This Aug. 11, 2019 file photo shows Visa credit cards in New Orleans. Credit: Jenny Kane / AP

Many Mainers expect to dial back holiday spending this year, squeezed by high inflation and rising costs for everything from basic groceries to heating fuel.

When we asked you about your holiday plans, half of you said you would spend less on gifts — about the same as in national surveys — with 62 percent saying you would spend less than $500. A little more than half of you said you have become less confident about your financial situation over the past couple years.

Brenda Norris, 59, of Newport said mounting prices at the grocery store and for heat mean she cannot buy her grandson a gift this Christmas.

“I probably could try to get stuff and strap myself with credit cards, but I refuse to do that,” said Norris, who is disabled and on a fixed income. “I don’t need to be in debt any more than what I am right now.”

Norris said she is frustrated but will focus on family time, which is something her grandson, age 5, enjoys. That includes getting together with her son’s family on Christmas eve and lighting the tree.

For others, it might be a challenge to cut back despite their best intentions. This holiday season shows early signs of setting another record. Sales on Black Friday were up 2.3 percent over last year to $9.12 billion, and Cyber Monday sales rose 5.3 percent to $11.3 billion, according to Adobe Analytics. Some of that could reflect higher prices caused by inflation and not just higher consumer buying, Craig Joncas, CEO of Penobscot Financial Advisors in Bangor, said.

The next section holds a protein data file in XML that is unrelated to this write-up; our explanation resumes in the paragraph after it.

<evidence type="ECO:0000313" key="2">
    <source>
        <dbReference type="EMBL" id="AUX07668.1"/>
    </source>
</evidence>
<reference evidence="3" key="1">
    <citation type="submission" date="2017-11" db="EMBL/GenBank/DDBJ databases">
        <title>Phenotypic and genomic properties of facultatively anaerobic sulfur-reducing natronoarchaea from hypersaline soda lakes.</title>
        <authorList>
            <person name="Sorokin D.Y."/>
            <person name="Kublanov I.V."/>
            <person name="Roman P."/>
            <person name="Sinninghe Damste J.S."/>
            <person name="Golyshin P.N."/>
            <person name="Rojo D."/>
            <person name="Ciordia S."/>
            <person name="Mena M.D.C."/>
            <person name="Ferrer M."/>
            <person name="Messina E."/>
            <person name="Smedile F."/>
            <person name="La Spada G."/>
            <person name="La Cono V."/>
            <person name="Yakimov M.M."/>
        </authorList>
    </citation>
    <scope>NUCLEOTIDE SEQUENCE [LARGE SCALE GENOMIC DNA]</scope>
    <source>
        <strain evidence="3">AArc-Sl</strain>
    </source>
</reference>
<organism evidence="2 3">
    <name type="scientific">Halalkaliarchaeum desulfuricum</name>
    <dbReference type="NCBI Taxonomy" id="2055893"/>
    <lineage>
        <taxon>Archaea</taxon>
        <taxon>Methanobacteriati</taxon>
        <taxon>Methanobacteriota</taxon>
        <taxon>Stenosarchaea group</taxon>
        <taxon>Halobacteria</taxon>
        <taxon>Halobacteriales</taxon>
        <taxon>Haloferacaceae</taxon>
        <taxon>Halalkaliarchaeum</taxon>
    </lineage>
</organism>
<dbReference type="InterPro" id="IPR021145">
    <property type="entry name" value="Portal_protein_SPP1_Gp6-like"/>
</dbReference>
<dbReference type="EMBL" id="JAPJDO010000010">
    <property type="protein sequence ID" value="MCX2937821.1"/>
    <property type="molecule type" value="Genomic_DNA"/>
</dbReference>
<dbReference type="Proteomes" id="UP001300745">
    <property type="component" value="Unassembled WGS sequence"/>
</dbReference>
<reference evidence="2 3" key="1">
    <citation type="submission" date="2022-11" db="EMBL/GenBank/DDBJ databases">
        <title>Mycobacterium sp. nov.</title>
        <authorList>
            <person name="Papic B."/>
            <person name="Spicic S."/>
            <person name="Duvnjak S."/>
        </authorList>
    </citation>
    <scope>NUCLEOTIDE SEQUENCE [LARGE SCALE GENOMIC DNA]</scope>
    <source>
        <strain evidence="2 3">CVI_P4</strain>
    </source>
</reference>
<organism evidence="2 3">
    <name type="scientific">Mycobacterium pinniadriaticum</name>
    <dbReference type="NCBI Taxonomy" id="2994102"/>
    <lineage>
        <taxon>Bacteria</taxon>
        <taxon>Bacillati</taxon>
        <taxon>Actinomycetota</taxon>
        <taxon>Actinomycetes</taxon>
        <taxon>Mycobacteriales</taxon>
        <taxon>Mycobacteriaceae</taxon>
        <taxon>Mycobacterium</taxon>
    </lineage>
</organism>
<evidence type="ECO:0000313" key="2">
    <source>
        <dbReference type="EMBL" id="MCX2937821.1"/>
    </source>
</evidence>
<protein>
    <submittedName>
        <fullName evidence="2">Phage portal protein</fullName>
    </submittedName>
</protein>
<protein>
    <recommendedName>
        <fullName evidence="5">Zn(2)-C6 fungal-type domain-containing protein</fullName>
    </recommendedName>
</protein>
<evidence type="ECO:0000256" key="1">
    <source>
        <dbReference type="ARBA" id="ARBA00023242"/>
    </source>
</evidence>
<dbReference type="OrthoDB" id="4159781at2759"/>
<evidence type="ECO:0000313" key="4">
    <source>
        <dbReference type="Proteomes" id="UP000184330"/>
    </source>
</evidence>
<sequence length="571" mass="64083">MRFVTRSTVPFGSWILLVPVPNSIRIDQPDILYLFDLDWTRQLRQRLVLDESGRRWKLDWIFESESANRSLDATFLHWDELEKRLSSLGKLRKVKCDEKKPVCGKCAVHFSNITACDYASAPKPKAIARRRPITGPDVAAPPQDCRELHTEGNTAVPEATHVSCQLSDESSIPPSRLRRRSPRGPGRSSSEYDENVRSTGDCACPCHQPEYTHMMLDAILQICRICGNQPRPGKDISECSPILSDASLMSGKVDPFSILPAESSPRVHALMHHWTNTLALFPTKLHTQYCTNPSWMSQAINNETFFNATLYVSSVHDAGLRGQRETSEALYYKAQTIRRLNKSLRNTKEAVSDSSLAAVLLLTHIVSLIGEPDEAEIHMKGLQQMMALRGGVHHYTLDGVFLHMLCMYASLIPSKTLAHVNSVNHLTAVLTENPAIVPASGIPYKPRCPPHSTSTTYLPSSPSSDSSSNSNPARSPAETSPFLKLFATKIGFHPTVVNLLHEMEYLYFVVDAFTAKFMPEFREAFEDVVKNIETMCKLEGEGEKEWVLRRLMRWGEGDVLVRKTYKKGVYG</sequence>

It’s still possible to have an enjoyable holiday on a budget though, experts said.

Financial planners advise those on tight budgets to limit credit card use and to try to stick to spending limits. They said be aware that credit card debt mounts over time with interest charges. Nearly three-quarters of holiday shoppers told Nerd Wallet that they will pay for holiday gifts with credit cards, despite close to one-third of last year’s holiday shoppers not having paid off their balances yet.

“If you have a credit card where your interest rate will go up and you can’t afford to pay it off before the interest kicks in, you’re going to be paying more money for things,” Joncas said.

It can take from months to years to pay off holiday debt and interest payments, Joncas said.

Credit card debt is near record levels, with Americans holding $925 billion in credit card debt as of the third quarter of this year, up 15 percent over the same quarter last year, according to the Federal Reserve Bank of New York.

Maine ranked 33rd in the nation in the amount of debt held by credit card holders in the third quarter, according to LendingTree. The average Mainer owes $6,173 on their bank and retail credit cards. Still, that is less than the national average of $6,569 per person and about $700 less than New Jersey, where credit card holders have the highest debt.

Interest rates that look good now could be higher in January, so minimizing what you charge is a good strategy, according to Wayne Winegarden, senior fellow at the right-leaning Pacific Research Institute in California.

“That’s the scary thing about credit cards, especially if you have variable rates,” he said. “The more you put on your credit card, the harder it is going to be.”

He said New Englanders will be especially strained financially because of high heating costs and cold winters compared to much of the rest of the country. Inflation has grown, but incomes haven’t kept up.

Beyond not using credit cards, Joncas and Winegarden said trimming the smaller costs can add up. That includes buying a less expensive cut of meat for the holiday dinner, buying in bulk and using coupons, shop early and buy over time to spread out spending, taking a family outing together rather than buying gifts, having a Yankee Swap to lower the number of gifts you need to buy, or simply turning off the Christmas lights during the day and overnight.

Starting a holiday savings plan early in the New Year and sticking to a budget will help with next year’s expenses.

“It’s all about tradeoffs,” Winegarden said. “You need to find places to squeeze the nickel until it screams.”